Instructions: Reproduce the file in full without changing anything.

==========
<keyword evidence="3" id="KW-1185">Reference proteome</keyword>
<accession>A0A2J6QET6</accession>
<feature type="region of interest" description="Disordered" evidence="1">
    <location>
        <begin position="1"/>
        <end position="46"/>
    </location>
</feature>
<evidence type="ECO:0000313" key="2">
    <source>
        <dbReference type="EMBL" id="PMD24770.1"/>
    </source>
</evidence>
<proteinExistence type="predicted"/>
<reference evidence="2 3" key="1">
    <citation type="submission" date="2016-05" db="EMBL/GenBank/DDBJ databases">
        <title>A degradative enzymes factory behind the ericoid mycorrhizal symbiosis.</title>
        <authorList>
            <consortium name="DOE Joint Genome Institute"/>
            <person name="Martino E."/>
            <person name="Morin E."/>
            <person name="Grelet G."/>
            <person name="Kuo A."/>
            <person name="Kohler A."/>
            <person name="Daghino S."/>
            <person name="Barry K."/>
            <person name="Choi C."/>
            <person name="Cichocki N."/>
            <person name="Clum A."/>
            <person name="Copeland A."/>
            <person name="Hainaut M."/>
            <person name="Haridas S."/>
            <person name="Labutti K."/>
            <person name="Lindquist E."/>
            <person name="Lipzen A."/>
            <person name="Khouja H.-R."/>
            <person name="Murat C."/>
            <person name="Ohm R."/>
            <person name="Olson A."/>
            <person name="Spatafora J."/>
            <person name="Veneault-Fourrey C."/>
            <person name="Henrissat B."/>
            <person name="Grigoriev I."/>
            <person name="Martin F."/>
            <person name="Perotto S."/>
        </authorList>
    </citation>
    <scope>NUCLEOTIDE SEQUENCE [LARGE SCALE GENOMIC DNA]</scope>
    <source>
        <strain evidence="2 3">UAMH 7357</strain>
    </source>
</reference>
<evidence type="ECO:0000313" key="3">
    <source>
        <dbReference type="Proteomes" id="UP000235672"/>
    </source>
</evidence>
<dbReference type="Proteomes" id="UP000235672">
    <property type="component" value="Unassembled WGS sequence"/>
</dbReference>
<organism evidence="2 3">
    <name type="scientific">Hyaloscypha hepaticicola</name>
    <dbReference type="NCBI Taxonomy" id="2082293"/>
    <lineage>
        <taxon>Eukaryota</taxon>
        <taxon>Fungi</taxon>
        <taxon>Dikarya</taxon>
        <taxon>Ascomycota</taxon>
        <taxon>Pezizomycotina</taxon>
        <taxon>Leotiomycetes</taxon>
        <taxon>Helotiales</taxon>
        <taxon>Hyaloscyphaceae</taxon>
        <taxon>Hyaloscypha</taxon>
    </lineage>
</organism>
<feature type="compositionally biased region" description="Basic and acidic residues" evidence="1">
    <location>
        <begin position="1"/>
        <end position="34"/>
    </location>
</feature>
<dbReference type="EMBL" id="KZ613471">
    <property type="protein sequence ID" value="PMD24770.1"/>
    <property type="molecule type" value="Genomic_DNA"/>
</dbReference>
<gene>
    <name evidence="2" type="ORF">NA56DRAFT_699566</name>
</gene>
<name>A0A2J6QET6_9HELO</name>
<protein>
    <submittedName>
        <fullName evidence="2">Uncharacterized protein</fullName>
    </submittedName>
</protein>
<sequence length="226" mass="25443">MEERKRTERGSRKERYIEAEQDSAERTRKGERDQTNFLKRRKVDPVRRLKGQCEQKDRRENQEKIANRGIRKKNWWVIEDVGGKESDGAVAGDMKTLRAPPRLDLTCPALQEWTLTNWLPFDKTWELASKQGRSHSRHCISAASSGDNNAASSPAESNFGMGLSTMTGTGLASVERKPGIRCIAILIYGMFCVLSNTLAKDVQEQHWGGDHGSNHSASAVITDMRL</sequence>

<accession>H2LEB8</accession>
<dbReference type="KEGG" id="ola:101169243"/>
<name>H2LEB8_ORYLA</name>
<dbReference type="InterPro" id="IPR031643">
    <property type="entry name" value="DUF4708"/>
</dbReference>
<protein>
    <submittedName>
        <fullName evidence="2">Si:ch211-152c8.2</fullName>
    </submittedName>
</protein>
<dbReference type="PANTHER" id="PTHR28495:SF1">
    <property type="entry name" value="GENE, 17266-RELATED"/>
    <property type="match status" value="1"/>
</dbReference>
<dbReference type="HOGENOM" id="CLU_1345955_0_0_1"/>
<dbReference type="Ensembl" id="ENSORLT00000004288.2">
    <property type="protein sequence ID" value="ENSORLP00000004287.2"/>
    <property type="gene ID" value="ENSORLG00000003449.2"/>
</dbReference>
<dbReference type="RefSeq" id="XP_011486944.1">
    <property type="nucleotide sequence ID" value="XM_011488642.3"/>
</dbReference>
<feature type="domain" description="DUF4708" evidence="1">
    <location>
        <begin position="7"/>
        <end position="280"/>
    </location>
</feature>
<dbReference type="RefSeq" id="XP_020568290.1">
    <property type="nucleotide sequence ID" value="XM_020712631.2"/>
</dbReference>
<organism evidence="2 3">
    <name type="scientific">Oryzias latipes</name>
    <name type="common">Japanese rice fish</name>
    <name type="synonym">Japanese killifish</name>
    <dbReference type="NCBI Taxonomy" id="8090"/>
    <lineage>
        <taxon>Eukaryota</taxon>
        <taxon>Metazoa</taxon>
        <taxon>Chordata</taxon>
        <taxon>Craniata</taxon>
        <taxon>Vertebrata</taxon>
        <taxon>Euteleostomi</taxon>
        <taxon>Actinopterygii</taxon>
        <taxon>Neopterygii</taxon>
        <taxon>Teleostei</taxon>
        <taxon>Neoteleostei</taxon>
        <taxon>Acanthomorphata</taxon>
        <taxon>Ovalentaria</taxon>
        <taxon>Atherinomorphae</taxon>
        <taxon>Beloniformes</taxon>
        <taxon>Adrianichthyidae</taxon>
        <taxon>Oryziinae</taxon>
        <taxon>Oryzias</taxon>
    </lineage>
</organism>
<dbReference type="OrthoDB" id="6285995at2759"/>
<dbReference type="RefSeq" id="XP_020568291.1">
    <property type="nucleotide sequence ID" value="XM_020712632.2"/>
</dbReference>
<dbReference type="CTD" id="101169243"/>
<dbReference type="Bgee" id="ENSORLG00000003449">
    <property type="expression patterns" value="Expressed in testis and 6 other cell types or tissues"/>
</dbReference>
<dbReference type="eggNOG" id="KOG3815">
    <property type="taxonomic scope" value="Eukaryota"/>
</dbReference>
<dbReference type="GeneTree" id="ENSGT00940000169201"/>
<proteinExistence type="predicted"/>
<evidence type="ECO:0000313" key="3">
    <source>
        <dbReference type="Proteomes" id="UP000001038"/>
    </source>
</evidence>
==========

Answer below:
<keyword evidence="3" id="KW-1185">Reference proteome</keyword>
<accession>A0A2J6QET6</accession>
<feature type="region of interest" description="Disordered" evidence="1">
    <location>
        <begin position="1"/>
        <end position="46"/>
    </location>
</feature>
<evidence type="ECO:0000313" key="2">
    <source>
        <dbReference type="EMBL" id="PMD24770.1"/>
    </source>
</evidence>
<proteinExistence type="predicted"/>
<reference evidence="2 3" key="1">
    <citation type="submission" date="2016-05" db="EMBL/GenBank/DDBJ databases">
        <title>A degradative enzymes factory behind the ericoid mycorrhizal symbiosis.</title>
        <authorList>
            <consortium name="DOE Joint Genome Institute"/>
            <person name="Martino E."/>
            <person name="Morin E."/>
            <person name="Grelet G."/>
            <person name="Kuo A."/>
            <person name="Kohler A."/>
            <person name="Daghino S."/>
            <person name="Barry K."/>
            <person name="Choi C."/>
            <person name="Cichocki N."/>
            <person name="Clum A."/>
            <person name="Copeland A."/>
            <person name="Hainaut M."/>
            <person name="Haridas S."/>
            <person name="Labutti K."/>
            <person name="Lindquist E."/>
            <person name="Lipzen A."/>
            <person name="Khouja H.-R."/>
            <person name="Murat C."/>
            <person name="Ohm R."/>
            <person name="Olson A."/>
            <person name="Spatafora J."/>
            <person name="Veneault-Fourrey C."/>
            <person name="Henrissat B."/>
            <person name="Grigoriev I."/>
            <person name="Martin F."/>
            <person name="Perotto S."/>
        </authorList>
    </citation>
    <scope>NUCLEOTIDE SEQUENCE [LARGE SCALE GENOMIC DNA]</scope>
    <source>
        <strain evidence="2 3">UAMH 7357</strain>
    </source>
</reference>
<evidence type="ECO:0000313" key="3">
    <source>
        <dbReference type="Proteomes" id="UP000235672"/>
    </source>
</evidence>
<dbReference type="Proteomes" id="UP000235672">
    <property type="component" value="Unassembled WGS sequence"/>
</dbReference>
<organism evidence="2 3">
    <name type="scientific">Hyaloscypha hepaticicola</name>
    <dbReference type="NCBI Taxonomy" id="2082293"/>
    <lineage>
        <taxon>Eukaryota</taxon>
        <taxon>Fungi</taxon>
        <taxon>Dikarya</taxon>
        <taxon>Ascomycota</taxon>
        <taxon>Pezizomycotina</taxon>
        <taxon>Leotiomycetes</taxon>
        <taxon>Helotiales</taxon>
        <taxon>Hyaloscyphaceae</taxon>
        <taxon>Hyaloscypha</taxon>
    </lineage>
</organism>
<feature type="compositionally biased region" description="Basic and acidic residues" evidence="1">
    <location>
        <begin position="1"/>
        <end position="34"/>
    </location>
</feature>
<dbReference type="EMBL" id="KZ613471">
    <property type="protein sequence ID" value="PMD24770.1"/>
    <property type="molecule type" value="Genomic_DNA"/>
</dbReference>
<gene>
    <name evidence="2" type="ORF">NA56DRAFT_699566</name>
</gene>
<name>A0A2J6QET6_9HELO</name>
<protein>
    <submittedName>
        <fullName evidence="2">Uncharacterized protein</fullName>
    </submittedName>
</protein>
<sequence length="226" mass="25443">MEERKRTERGSRKERYIEAEQDSAERTRKGERDQTNFLKRRKVDPVRRLKGQCEQKDRRENQEKIANRGIRKKNWWVIEDVGGKESDGAVAGDMKTLRAPPRLDLTCPALQEWTLTNWLPFDKTWELASKQGRSHSRHCISAASSGDNNAASSPAESNFGMGLSTMTGTGLASVERKPGIRCIAILIYGMFCVLSNTLAKDVQEQHWGGDHGSNHSASAVITDMRL</sequence>

<accession>H2LEB8</accession>
<dbReference type="KEGG" id="ola:101169243"/>
<name>H2LEB8_ORYLA</name>
<dbReference type="InterPro" id="IPR031643">
    <property type="entry name" value="DUF4708"/>
</dbReference>
<protein>
    <submittedName>
        <fullName evidence="2">Si:ch211-152c8.2</fullName>
    </submittedName>
</protein>
<dbReference type="PANTHER" id="PTHR28495:SF1">
    <property type="entry name" value="GENE, 17266-RELATED"/>
    <property type="match status" value="1"/>
</dbReference>
<dbReference type="HOGENOM" id="CLU_1345955_0_0_1"/>
<dbReference type="Ensembl" id="ENSORLT00000004288.2">
    <property type="protein sequence ID" value="ENSORLP00000004287.2"/>
    <property type="gene ID" value="ENSORLG00000003449.2"/>
</dbReference>
<dbReference type="RefSeq" id="XP_011486944.1">
    <property type="nucleotide sequence ID" value="XM_011488642.3"/>
</dbReference>
<feature type="domain" description="DUF4708" evidence="1">
    <location>
        <begin position="7"/>
        <end position="280"/>
    </location>
</feature>
<dbReference type="RefSeq" id="XP_020568290.1">
    <property type="nucleotide sequence ID" value="XM_020712631.2"/>
</dbReference>
<organism evidence="2 3">
    <name type="scientific">Oryzias latipes</name>
    <name type="common">Japanese rice fish</name>
    <name type="synonym">Japanese killifish</name>
    <dbReference type="NCBI Taxonomy" id="8090"/>
    <lineage>
        <taxon>Eukaryota</taxon>
        <taxon>Metazoa</taxon>
        <taxon>Chordata</taxon>
        <taxon>Craniata</taxon>
        <taxon>Vertebrata</taxon>
        <taxon>Euteleostomi</taxon>
        <taxon>Actinopterygii</taxon>
        <taxon>Neopterygii</taxon>
        <taxon>Teleostei</taxon>
        <taxon>Neoteleostei</taxon>
        <taxon>Acanthomorphata</taxon>
        <taxon>Ovalentaria</taxon>
        <taxon>Atherinomorphae</taxon>
        <taxon>Beloniformes</taxon>
        <taxon>Adrianichthyidae</taxon>
        <taxon>Oryziinae</taxon>
        <taxon>Oryzias</taxon>
    </lineage>
</organism>
<dbReference type="OrthoDB" id="6285995at2759"/>
<dbReference type="RefSeq" id="XP_020568291.1">
    <property type="nucleotide sequence ID" value="XM_020712632.2"/>
</dbReference>
<dbReference type="CTD" id="101169243"/>
<dbReference type="Bgee" id="ENSORLG00000003449">
    <property type="expression patterns" value="Expressed in testis and 6 other cell types or tissues"/>
</dbReference>
<dbReference type="eggNOG" id="KOG3815">
    <property type="taxonomic scope" value="Eukaryota"/>
</dbReference>
<dbReference type="GeneTree" id="ENSGT00940000169201"/>
<proteinExistence type="predicted"/>
<evidence type="ECO:0000313" key="3">
    <source>
        <dbReference type="Proteomes" id="UP000001038"/>
    </source>
</evidence>